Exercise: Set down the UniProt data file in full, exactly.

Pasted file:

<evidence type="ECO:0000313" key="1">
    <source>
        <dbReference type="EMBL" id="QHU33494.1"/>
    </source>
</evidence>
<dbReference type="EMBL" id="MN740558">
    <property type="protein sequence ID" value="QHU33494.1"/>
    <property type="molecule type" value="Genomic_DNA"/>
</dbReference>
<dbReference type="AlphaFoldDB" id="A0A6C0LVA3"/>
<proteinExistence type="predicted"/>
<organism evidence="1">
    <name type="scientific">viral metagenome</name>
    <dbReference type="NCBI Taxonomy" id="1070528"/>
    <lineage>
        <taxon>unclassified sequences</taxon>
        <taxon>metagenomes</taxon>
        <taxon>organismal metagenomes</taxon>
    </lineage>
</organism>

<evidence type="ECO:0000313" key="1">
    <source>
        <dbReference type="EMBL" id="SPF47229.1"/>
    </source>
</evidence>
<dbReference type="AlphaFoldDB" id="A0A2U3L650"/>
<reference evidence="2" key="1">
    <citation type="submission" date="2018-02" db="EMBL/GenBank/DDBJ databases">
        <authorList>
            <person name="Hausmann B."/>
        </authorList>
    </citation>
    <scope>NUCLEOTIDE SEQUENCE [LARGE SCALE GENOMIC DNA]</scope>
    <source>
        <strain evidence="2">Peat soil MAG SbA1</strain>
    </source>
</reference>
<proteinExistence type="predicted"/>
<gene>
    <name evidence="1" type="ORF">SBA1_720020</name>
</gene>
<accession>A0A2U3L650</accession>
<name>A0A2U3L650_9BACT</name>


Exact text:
<evidence type="ECO:0000313" key="1">
    <source>
        <dbReference type="EMBL" id="QHU33494.1"/>
    </source>
</evidence>
<dbReference type="EMBL" id="MN740558">
    <property type="protein sequence ID" value="QHU33494.1"/>
    <property type="molecule type" value="Genomic_DNA"/>
</dbReference>
<dbReference type="AlphaFoldDB" id="A0A6C0LVA3"/>
<proteinExistence type="predicted"/>
<organism evidence="1">
    <name type="scientific">viral metagenome</name>
    <dbReference type="NCBI Taxonomy" id="1070528"/>
    <lineage>
        <taxon>unclassified sequences</taxon>
        <taxon>metagenomes</taxon>
        <taxon>organismal metagenomes</taxon>
    </lineage>
</organism>

<evidence type="ECO:0000313" key="1">
    <source>
        <dbReference type="EMBL" id="SPF47229.1"/>
    </source>
</evidence>
<dbReference type="AlphaFoldDB" id="A0A2U3L650"/>
<reference evidence="2" key="1">
    <citation type="submission" date="2018-02" db="EMBL/GenBank/DDBJ databases">
        <authorList>
            <person name="Hausmann B."/>
        </authorList>
    </citation>
    <scope>NUCLEOTIDE SEQUENCE [LARGE SCALE GENOMIC DNA]</scope>
    <source>
        <strain evidence="2">Peat soil MAG SbA1</strain>
    </source>
</reference>
<proteinExistence type="predicted"/>
<gene>
    <name evidence="1" type="ORF">SBA1_720020</name>
</gene>
<accession>A0A2U3L650</accession>
<name>A0A2U3L650_9BACT</name>